What is the “Workers’ Compensation Offset” and how will it affect my Social Security case?
If you collect Workers’ Compensation benefits and file for Social Security Disability (SSD) benefits, you may not be able to receive both types of benefits at their maximum amounts. Your Social Security benefit may be reduced. This is due to a law that says you can only receive up to 80% of your average current… Read More
Can you file for workers’ compensation and sue a third-party for a work-related injury?
At Segar & Sciortino, we look at your case from every angle to help maximize your benefits and get you the compensation you deserve. When someone comes to us with a workers’ compensation issue, one of the things we look for is a responsible “third-party” to bring a lawsuit against, or “sue.” for the things… Read More
Suing the Government
A government entity includes everything from the Governor’s office to the police department to the local library. If it gets paid for by tax dollars, chances are it is a government entity. This means that any lawsuit one might bring against such an entity would be a lawsuit against the government. When suing the government… Read More
Construction Accidents and the Scaffold Law
Construction sites are dangerous places. This is particularly true for construction workers who work on roofs, bridges, ladders, scaffolds or other elevated areas where there is a high risk of falling. Because injuries resulting from falls on construction sites can be so devastating, New York State carved out special provisions in the Labor Law that… Read More
What is the Difference Between SSD and SSI?
The Social Security Administration offers two different programs for individuals who are unable to work because of a physical or mental condition: social security disability (SSD) and supplemental security income (SSI). The key difference is that SSD relies on what you “pay into” the system from your previous employment, while SSI does not. Instead, SSI relies upon… Read More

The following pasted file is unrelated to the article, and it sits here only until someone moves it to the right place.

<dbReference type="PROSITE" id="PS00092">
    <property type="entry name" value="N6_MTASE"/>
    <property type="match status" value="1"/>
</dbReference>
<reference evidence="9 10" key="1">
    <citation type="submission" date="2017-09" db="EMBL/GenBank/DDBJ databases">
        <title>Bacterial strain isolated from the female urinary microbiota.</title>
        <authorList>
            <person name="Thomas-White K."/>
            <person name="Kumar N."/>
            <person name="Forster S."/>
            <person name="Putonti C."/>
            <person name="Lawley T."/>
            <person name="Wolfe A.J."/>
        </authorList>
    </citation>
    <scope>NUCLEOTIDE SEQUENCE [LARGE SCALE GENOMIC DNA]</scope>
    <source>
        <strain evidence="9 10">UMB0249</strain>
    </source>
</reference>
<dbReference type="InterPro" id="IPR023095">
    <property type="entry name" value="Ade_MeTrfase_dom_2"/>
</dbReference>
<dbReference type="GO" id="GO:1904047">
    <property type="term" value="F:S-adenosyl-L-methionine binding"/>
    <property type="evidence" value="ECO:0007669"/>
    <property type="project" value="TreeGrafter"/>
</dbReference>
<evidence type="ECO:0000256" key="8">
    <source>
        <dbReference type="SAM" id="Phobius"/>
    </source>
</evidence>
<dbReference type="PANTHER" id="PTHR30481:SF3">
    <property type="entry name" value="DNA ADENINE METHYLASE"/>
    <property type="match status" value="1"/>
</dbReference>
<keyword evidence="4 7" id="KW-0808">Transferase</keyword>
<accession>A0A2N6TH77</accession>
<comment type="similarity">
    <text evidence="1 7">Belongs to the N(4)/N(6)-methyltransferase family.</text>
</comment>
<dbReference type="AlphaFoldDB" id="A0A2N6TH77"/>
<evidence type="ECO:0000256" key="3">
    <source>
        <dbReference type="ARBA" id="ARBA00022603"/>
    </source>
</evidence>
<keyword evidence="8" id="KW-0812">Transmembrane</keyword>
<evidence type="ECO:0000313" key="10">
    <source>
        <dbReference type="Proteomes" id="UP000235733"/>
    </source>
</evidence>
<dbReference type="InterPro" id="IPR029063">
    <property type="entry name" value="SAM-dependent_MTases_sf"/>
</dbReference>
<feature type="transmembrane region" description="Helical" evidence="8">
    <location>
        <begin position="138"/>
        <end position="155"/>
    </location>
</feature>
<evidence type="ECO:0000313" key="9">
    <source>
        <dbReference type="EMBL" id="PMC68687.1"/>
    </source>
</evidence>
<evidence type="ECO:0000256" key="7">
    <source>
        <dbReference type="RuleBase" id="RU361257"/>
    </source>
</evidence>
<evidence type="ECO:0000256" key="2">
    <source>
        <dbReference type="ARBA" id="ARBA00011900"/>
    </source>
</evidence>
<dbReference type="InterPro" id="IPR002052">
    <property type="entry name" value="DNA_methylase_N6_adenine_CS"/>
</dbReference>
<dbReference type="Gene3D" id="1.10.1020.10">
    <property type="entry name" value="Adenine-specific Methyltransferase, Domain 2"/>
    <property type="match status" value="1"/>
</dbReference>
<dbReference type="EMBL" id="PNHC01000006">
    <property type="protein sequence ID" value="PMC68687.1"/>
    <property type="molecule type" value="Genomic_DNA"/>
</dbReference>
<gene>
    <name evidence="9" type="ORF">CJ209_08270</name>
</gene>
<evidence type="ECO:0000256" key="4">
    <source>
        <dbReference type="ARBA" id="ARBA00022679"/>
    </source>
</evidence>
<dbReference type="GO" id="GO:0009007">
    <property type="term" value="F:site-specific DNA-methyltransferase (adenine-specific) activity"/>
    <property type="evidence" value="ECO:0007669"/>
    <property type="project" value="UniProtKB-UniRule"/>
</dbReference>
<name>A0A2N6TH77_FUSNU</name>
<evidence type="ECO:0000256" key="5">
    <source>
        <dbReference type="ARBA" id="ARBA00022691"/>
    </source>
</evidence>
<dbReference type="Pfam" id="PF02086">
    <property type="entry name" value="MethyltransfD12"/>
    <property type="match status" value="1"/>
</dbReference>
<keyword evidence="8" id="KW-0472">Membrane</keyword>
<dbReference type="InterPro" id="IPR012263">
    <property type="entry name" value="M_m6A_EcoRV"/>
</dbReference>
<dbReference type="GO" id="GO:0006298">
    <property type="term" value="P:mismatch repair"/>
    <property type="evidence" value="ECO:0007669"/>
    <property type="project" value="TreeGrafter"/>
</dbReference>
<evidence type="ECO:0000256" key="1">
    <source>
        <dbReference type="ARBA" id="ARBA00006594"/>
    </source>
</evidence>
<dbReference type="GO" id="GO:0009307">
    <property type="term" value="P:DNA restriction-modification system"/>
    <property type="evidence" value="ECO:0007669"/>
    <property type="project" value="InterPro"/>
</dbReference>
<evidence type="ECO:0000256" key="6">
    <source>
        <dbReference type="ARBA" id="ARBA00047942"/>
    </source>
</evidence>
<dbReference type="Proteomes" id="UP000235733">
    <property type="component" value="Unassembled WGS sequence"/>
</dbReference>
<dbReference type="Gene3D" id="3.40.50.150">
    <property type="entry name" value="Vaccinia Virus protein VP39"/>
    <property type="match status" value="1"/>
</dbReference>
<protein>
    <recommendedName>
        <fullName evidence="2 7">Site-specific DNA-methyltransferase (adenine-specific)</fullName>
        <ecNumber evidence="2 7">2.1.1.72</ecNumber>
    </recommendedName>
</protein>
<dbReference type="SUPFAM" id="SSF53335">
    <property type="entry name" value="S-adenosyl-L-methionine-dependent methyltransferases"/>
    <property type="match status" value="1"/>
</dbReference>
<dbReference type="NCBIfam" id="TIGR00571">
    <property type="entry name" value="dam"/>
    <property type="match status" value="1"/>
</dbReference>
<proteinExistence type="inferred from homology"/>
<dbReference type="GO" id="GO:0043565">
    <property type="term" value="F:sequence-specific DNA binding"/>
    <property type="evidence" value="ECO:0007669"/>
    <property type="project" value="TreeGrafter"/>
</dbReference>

Looking for Work While Collecting Workers’ Compensation for a Partial Disability
When a partially disabled worker receives workers’ compensation benefits, that worker has a duty to stay “attached to the labor market.” That means that if your doctor says you can do some type of work, even if you can’t do your old job, you have a duty to continue looking for work in order to… Read More
Can you sue for a sports-related injury?
Everyone has a sports injury story—some worse than others. Whether you are a life-long athlete, a casual participant, or even a spectator, sports always involve some kind of risk. In New York, you can’t bring a lawsuit for a sports-related injury if, by participating, you assumed the risk of getting hurt. “Assumption of Risk” means… Read More
What Happens When You Sue Somebody?
The process of suing someone is called “litigation.” Litigation has several stages, or “phases,” as they are sometimes called. In this post, we will discuss each stage of litigation and how a lawsuit in the New York State Supreme Court unfolds over time. 1. Investigatory Stage When you approach a lawyer with a possible case,… Read More
What Are Classification Awards?
For workers’ compensation purposes, there are two basic types of permanent disabilities: Scheduled Loss of Use Injuries (including injuries to the arms, hands, fingers, legs, feet, toes and joints; also loss of vision, loss of hearing and facial disfigurement) and Classified Injuries (including injuries to the head, back, neck and anything else not expressly categorized… Read More
Fibromyalgia May Qualify You For Social Security Disability
In a recent decision by the U.S. District Court, Western District of New York, the court expressly held that fibromyalgia is a “disabling impairment” recognized by a growing number of courts, even though there is “no objective test which can conclusively confirm the disease.” Sublette v. Astrue, 2012 WL 1252631 (WDNY 2012), citing Green-Younger v.… Read More